Thursday, September 08, 2011


Say brother, you wouldn't happen to have a dime about you, would you?
Al Jolson, "Brother Can You Spare a Dime?"

Reusing Containers
Something I've marveled at with my mom and her sisters is that they'll keep and reuse about everything they can. Long before recycling and reusing became the mantra of the environmentalist, depression-era people were doing it. This wasn't out of some need to save Gaia or feel good about themselves, it came from a childhood habit of keeping what you could because no one could afford to buy replacements.

Aluminum foil, for instance. I tend to wad it into a ball and toss it in the trash, but they keep it and wash it for reuse. Which makes sense, if you think about it. Aluminum foil, unless torn, is a continuous sheet of metal, which you can flatten out and wash like any other metal object like a fork. Washing it off and storing it means you can unroll that stored bit and use it again on something else.

Or take those plastic containers that butter, sour cream, and other goods come in. My mom calls them "icebox dishes" because that's what she uses them for. She has some that had honey in them from back in the 70s, carefully washed and stored away. Any leftovers can go in them, and they save money in buying those freezer boxes at the store. I use them for the same thing, its just how we were raised. A stack of those and a drawer full of lids and you're set; they even make a good bowl in a pinch.

In the same way, you can reuse most jars you get things in. Glass is preferable for this, as plastic absorbs things more readily and is less durable, but plastic can work as well. Just wash up that Salsa jar or that mayo jar and use it to store things like cereal or rice. You'll want a goodly sized container for this kind of thing, but even small ones can be useful.

These days its easier to reuse some containers because of bulk food sections in many stores. These started up in the 70s as a cheap alternative to packaged foods (generic brands came out about this time too, but faded away by the late 80s). Most stores have a spice section in the bulk foods aisle, and that stuff is often a tenth the price of a jar of spices or more, by weight. Reusing an old spice container for the same stuff works great, and saves quite a bit of money.

Reversing old patterns of disposable items is an important lesson from that era as well. To people from the depression, using paper towels when an ordinary towel will work is foolish and wasteful. You can wash and reuse a cloth, but paper towels are one or two-shot items. Disposable sponges can be useful, but a washcloth will last you years with washing.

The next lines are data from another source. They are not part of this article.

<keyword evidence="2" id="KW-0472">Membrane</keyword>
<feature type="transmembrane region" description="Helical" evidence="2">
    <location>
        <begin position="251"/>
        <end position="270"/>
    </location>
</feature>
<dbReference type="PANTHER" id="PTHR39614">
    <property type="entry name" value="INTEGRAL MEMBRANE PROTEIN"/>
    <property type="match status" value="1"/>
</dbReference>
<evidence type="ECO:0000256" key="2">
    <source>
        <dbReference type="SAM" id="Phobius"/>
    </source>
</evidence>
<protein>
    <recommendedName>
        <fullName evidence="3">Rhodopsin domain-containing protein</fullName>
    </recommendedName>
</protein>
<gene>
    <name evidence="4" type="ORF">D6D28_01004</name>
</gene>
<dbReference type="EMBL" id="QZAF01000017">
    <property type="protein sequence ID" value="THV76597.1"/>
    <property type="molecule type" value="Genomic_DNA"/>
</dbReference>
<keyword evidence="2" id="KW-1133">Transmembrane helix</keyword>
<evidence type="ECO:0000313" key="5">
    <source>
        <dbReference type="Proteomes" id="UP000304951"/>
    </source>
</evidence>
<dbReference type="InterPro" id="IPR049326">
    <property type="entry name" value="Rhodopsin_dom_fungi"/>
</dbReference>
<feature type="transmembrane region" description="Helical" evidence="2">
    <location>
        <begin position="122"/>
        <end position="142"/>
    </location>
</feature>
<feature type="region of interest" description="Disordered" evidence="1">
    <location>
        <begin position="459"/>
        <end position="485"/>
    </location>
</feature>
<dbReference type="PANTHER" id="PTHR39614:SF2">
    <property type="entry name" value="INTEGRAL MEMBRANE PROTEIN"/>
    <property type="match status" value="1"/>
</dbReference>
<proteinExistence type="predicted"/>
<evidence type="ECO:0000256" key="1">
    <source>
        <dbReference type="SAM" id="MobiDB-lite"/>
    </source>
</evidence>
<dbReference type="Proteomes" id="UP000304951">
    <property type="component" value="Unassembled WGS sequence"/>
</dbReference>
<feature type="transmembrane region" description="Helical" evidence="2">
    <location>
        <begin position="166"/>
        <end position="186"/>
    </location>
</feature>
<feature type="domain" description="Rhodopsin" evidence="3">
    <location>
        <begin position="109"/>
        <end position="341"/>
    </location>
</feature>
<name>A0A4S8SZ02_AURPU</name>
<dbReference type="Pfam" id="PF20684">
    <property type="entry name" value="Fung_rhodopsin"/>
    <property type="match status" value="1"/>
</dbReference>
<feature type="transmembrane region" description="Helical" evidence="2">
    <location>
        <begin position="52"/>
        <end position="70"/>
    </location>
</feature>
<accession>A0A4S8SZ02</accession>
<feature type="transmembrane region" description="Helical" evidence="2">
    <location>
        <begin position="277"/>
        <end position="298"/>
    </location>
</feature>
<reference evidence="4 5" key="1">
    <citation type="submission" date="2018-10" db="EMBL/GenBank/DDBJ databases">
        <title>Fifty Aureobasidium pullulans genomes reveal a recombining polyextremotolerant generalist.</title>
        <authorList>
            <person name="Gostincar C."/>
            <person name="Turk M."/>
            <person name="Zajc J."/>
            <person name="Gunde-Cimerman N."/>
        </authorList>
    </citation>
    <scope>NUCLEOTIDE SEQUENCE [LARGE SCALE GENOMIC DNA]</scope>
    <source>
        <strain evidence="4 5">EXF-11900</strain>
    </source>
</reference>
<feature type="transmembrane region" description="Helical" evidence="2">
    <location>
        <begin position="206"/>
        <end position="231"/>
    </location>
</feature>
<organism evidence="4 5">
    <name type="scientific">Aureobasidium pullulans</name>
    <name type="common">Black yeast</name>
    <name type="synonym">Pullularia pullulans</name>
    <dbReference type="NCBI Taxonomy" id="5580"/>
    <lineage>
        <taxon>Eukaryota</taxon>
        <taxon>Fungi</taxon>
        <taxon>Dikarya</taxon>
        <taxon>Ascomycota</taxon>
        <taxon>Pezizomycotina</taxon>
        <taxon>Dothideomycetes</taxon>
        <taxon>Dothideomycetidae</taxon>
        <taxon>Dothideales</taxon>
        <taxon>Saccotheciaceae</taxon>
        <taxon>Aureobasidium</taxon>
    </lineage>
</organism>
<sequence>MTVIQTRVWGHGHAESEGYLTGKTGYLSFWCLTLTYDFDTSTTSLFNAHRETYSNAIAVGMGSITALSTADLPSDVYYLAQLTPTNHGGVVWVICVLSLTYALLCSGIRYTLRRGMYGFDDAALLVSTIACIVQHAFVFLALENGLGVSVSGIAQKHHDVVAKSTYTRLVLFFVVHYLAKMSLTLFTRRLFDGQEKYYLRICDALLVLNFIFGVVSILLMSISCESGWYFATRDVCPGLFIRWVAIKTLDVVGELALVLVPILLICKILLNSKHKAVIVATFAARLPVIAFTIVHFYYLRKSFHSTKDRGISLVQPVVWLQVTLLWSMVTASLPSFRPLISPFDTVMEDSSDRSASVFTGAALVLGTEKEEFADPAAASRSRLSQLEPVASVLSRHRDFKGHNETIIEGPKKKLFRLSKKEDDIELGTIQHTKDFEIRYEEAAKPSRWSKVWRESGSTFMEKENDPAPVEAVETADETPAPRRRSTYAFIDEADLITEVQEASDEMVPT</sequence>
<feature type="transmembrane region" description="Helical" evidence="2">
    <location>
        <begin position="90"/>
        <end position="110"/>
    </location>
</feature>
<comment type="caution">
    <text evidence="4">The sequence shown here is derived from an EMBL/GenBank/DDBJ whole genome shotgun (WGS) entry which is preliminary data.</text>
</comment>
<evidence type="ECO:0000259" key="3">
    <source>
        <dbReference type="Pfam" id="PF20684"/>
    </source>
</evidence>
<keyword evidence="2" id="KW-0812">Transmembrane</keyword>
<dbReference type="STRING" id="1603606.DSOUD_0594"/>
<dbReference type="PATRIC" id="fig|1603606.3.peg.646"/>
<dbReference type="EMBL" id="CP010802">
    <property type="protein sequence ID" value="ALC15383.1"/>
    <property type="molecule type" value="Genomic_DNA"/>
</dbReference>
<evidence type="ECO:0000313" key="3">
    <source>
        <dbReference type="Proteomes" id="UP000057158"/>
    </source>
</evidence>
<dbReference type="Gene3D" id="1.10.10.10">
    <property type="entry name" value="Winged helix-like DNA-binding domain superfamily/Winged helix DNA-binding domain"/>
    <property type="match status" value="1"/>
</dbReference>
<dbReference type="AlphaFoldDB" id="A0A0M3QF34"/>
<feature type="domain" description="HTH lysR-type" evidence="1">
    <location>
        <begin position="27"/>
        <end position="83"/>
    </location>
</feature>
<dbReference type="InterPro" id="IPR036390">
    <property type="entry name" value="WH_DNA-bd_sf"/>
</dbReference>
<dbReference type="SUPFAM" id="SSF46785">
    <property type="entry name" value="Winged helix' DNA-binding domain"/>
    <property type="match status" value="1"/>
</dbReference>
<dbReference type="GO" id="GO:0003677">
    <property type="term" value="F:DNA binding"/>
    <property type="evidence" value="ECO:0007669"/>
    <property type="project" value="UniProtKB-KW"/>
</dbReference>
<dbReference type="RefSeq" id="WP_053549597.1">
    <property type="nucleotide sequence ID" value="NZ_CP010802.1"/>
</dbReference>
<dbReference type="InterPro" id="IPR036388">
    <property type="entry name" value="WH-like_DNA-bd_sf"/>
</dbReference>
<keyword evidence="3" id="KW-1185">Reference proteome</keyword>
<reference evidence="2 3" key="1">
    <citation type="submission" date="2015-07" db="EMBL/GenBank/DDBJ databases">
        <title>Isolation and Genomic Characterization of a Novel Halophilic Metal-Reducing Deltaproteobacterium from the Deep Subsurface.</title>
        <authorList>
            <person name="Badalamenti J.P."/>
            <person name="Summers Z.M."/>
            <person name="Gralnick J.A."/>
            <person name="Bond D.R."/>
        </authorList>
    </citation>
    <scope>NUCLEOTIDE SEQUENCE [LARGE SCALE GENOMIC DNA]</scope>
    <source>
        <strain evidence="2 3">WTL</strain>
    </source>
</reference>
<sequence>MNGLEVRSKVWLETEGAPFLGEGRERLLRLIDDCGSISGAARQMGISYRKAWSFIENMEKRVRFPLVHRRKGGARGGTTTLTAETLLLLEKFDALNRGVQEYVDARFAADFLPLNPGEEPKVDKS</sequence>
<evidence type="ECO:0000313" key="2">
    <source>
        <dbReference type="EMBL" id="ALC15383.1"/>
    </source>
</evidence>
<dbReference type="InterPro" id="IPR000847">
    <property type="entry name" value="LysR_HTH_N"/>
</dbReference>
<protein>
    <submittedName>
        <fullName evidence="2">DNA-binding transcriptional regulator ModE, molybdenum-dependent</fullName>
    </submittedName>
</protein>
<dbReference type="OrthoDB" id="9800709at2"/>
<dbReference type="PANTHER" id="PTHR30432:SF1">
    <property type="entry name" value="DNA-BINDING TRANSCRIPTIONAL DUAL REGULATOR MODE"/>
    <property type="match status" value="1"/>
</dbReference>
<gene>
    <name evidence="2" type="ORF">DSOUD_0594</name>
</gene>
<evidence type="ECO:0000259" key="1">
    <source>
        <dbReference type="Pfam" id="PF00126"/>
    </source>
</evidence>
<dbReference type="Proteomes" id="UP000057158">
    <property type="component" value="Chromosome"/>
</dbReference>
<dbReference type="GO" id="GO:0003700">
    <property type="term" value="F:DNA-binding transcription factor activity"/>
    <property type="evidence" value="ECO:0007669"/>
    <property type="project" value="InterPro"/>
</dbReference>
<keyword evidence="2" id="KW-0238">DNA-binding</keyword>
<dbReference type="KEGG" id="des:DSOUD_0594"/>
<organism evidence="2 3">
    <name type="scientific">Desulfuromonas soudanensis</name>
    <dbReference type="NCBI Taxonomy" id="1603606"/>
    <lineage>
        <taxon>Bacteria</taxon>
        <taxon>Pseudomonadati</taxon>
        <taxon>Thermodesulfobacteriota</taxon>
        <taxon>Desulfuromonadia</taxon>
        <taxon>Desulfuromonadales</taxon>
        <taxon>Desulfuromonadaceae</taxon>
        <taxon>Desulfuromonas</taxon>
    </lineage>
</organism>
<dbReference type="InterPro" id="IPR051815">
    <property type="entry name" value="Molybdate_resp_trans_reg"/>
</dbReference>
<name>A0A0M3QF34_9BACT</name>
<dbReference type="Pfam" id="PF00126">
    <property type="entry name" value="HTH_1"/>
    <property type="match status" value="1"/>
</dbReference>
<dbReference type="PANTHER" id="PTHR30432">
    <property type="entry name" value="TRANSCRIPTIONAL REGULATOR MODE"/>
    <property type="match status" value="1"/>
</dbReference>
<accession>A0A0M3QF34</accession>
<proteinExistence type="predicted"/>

And those old sheets or bath towels that start to wear out? Clip them down to regular shapes and store them for rags and hand towels. The concept here is to save money by using what you have, rather than saving time and effort by spending more money. Reversing that pattern can generate a surprising amount of money in the long run.

Which brings us to diapers. There's a time and a place for disposable diapers; when you're on a long trip or have to attend some event you can't readily rush out of with the baby. Depending on the estimate you find online it can save from a few hundred to a few thousand dollars a year to use cloth diapers. Yeah its nasty to wash them (mom would rinse them out in the toilet and keep them in plastic until washing) and yeah they require you to attend the child more often and quickly than a plastic diaper. They require a specific set of skills to apply other than "open the package and tape them on," but the point here is saving money.

Ultimately there are a lot of ways to save money by using old skills now all but forgotten, and I plan on writing about more of them as time goes on. They require more trouble, but save money.

And when it comes down to it, almost all the cost savings tips and habits of depression-era people are more trouble and effort. Washing up cloth napkins and towels instead of throwing paper ones away not only requires the washing, but doing it regularly enough that you don't run out, for instance. Its going to take more personal effort and discipline to keep up a depression era lifestyle.

Yet that's part of its benefit as well; the more disciplined we are and the less time we spend on ourselves and entertainment, the better off we and our society would be as a whole. Obviously there's a limit here, everyone needs relaxation time or they eventually collapse or crack under the stress, but we're a long, long ways from that point as a culture.

And the fact is, many of the things depression era people did was better for the environment. Because they threw away less, they created less trash and landfill. Because they used less plastic, the trash they did generate was more biodegradable. Because they would use fewer disposables, they were less likely to toss things out when they traveled, littering the countryside. All of which means the world is better off, not out of some faux guilt about saving the planet or foolish scenario of climate doom, but just plain old fashioned personal responsibility and frugality - both virtues.

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